Antrim won’t be a sideshow to Offaly

IT’S not always the case, but the nation’s media will have their eyes fixed on Antrim’s Joe McDonagh Cup game this Saturday. Their focus will not be on Neal Peden’s side though, rather their opponents Offaly.

The Faithful county is the story that people want to know about right now. Back-to-back losses have heightened the possibility of successive relegations which would result in Christy Ring hurling next year against the likes of Down and Derry having met Kilkenny and Galway last year.

Last week, manager Kevin Martin was removed from his position with Joachim Kelly put in place to see if he could turn their fortunes around.

There’s no denying that Antrim arrive in Tullamore as the supporting actors, but Ryan McCambridge sees no reason why they can’t secure a starring role by the time the end credits kick in.

“It’s unfortunate for Offaly, they’ve had a bad start to the Joe McDonagh,” said the Cushendall man.

“Obviously we know ourselves that it has added a lot more pressure to the match because a win will help us out greatly and a win for Offaly will go a long way to keeping them out of a relegation battle.

“We need to go down there, put the work in and try and get the right result.

“Offaly will be going out to prove a point and show the new manager what sort of hurling they can play.

“Personally for ourselves, I don’t think it’s something we’re going to be looking into too much.

“Our focus will be to go down there to get the win and build from there.”

It’s been a relatively positive start to the championship season for the Saffrons.

They started by trouncing Kerry in Dunloy before suffering an eight-point loss against competition favourites Laois last time out.

That was a game Peden’s men really could have won though with Laois goalkeeper Enda Rowland denying them on six separate occasions, including a superb penalty save from Neil McManus.

“Our focus since the National League finished was Kerry in Dunloy,” McCambridge continued.

“That was the big match for us, we had a lot to prove against Kerry because I think it was maybe five or six matches that we had played against them without getting a result.

“We had to ground ourselves for going to Laois the following week and we created a lot of goal chances, maybe seven or eight during the game.

“When you’re playing against a ‘keeper of that standard you need something special to beat him and unfortunately we were only able to get the one past him.

“There were still a lot of positives from the match. We fought right to the bitter end and we were unlucky that a few breaks of the ball didn’t go our way.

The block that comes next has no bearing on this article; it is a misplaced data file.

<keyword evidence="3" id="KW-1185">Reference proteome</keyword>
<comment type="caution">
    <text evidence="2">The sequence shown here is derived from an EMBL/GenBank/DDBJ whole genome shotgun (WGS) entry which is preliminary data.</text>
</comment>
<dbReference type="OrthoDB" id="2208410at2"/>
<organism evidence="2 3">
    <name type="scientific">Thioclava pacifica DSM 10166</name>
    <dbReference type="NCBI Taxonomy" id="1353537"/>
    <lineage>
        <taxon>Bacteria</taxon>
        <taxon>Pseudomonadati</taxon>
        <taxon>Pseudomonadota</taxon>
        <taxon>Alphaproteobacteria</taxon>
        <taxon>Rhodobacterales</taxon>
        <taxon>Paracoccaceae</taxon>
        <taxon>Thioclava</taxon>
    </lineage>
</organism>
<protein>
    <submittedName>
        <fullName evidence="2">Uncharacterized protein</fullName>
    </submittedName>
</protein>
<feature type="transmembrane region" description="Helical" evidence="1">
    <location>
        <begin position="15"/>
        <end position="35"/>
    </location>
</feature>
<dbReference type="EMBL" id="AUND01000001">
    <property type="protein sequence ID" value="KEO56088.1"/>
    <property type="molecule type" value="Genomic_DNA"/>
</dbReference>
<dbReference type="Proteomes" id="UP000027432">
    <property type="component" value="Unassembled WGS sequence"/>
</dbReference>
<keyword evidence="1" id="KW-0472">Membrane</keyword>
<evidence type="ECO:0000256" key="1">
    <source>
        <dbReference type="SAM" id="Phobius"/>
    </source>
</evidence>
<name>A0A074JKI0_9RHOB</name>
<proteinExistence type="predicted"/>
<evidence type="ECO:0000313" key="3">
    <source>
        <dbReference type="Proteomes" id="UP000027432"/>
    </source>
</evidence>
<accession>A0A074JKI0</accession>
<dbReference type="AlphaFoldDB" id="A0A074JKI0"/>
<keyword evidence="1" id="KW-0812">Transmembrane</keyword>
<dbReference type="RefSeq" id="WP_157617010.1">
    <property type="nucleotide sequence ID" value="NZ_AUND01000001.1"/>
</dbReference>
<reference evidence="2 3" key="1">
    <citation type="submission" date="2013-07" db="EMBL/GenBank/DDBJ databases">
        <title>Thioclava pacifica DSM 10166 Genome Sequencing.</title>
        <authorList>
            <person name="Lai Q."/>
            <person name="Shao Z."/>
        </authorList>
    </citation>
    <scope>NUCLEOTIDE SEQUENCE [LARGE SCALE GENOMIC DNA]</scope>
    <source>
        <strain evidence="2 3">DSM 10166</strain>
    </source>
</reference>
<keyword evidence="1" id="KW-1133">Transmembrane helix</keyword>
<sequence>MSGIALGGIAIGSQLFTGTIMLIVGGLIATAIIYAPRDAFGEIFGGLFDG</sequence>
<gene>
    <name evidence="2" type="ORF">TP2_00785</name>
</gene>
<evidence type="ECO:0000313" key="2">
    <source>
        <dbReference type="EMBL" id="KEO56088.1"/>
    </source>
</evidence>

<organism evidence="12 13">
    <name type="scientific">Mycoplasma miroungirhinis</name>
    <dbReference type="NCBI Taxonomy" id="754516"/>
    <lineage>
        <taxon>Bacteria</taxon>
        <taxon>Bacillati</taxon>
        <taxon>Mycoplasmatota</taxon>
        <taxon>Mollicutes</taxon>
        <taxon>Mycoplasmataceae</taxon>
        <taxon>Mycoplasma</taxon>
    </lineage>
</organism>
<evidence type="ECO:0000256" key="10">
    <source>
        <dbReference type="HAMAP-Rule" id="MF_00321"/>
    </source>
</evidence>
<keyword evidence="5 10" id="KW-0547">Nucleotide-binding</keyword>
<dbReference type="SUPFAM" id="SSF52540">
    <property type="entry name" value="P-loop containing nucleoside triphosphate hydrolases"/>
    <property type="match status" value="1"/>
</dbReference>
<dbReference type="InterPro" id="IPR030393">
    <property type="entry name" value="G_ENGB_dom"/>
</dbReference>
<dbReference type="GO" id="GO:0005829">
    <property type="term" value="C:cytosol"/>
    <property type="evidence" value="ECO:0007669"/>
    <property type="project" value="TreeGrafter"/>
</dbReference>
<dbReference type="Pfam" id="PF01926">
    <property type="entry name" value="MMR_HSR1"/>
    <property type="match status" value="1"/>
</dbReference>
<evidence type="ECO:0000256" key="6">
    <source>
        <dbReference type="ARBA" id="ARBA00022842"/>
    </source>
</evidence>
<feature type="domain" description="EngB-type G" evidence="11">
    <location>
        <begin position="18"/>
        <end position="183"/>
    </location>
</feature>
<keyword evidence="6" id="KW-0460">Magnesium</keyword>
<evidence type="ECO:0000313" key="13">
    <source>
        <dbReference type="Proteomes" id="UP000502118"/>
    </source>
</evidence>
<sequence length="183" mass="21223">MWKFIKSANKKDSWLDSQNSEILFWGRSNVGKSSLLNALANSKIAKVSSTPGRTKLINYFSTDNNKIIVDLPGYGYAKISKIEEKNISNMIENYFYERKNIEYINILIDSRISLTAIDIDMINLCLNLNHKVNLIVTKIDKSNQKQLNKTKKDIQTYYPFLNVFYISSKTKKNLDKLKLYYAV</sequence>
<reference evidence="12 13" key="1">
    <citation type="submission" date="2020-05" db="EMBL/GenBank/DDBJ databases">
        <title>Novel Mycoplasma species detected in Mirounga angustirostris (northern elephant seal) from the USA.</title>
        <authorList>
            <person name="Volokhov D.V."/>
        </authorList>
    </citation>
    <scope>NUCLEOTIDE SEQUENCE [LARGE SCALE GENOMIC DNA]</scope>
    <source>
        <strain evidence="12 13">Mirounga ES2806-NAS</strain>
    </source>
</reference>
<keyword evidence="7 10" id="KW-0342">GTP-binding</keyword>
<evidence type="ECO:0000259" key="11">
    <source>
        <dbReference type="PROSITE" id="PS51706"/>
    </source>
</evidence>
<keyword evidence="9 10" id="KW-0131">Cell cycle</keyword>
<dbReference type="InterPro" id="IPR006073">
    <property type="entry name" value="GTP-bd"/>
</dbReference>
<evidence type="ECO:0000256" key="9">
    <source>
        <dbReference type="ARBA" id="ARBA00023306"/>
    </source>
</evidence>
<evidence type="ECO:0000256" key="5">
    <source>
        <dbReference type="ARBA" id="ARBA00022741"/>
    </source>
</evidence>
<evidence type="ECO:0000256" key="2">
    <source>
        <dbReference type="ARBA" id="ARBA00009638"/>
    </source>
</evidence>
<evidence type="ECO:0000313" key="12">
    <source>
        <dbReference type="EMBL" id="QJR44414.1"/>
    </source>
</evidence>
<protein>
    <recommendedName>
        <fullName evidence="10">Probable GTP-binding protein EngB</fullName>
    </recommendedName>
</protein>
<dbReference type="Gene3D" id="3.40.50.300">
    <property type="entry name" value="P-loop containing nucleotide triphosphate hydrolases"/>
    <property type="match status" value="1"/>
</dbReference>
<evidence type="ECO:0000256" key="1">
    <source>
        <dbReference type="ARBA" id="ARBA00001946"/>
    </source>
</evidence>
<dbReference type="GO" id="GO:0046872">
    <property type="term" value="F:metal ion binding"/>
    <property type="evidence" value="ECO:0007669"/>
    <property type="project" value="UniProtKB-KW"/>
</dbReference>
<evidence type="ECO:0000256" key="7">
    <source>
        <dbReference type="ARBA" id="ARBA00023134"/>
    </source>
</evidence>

“Overall we have been happy with our performances in the Joe McDonagh to date.”

After two rounds last year Antrim were eyeing up a final spot as they sat on four points, but they ended up in a relegation play-off after losing three games on the trot.

No such safety net exists this year in the new five-team format with the bottom side dropping into the Christy Ring Cup – although Antrim did finish second from bottom in 2018.

They are at that pivotal stage of the competition. A win against Offaly and they will welcome Westmeath next week knowing that they will have a real shot at a final spot.

Lose, however, and they will have to start looking over their shoulders.

“You look at last year, we started off with two wins and next thing we find ourselves in a relegation play-off against Kildare,” McCambridge said.

“It’s such a competitive tournament and there’s absolutely nothing between the teams.

“There’s that reward of playing in an (All-Ireland) Qualifier, so everyone is so driven to win.”

The Faithful county enter the game on the back of losses to Leinster rivals Laois and Westmeath.

The O’Moore men earned a 4-22 to 3-21 victory in round one while Westmeath compounded their misery with a stunning 13-point win last time out.
Martin’s removal is unlikely to cure all ills though, according to former player and current pundit Michael Duignan.

“To me, it’s another short-term, reactionary move,” he told RTE. “We have to have an acceptance here in Offaly that Westmeath, Laois and Carlow – counties like this – have better players than us now. They’ve moved ahead of us. They’ve been beating us at minor and senior for a number of years now.

“And why is that? I think the county board, our clubs, our coaching staff and our players have to take responsibility. Along with Kevin. He’s been manager and, of course, some of it rests at his feet.”

An uncertainty seems to remain – an Antrim will hope to be the latest side to take advantage. Maybe then some more reporters will look their way.

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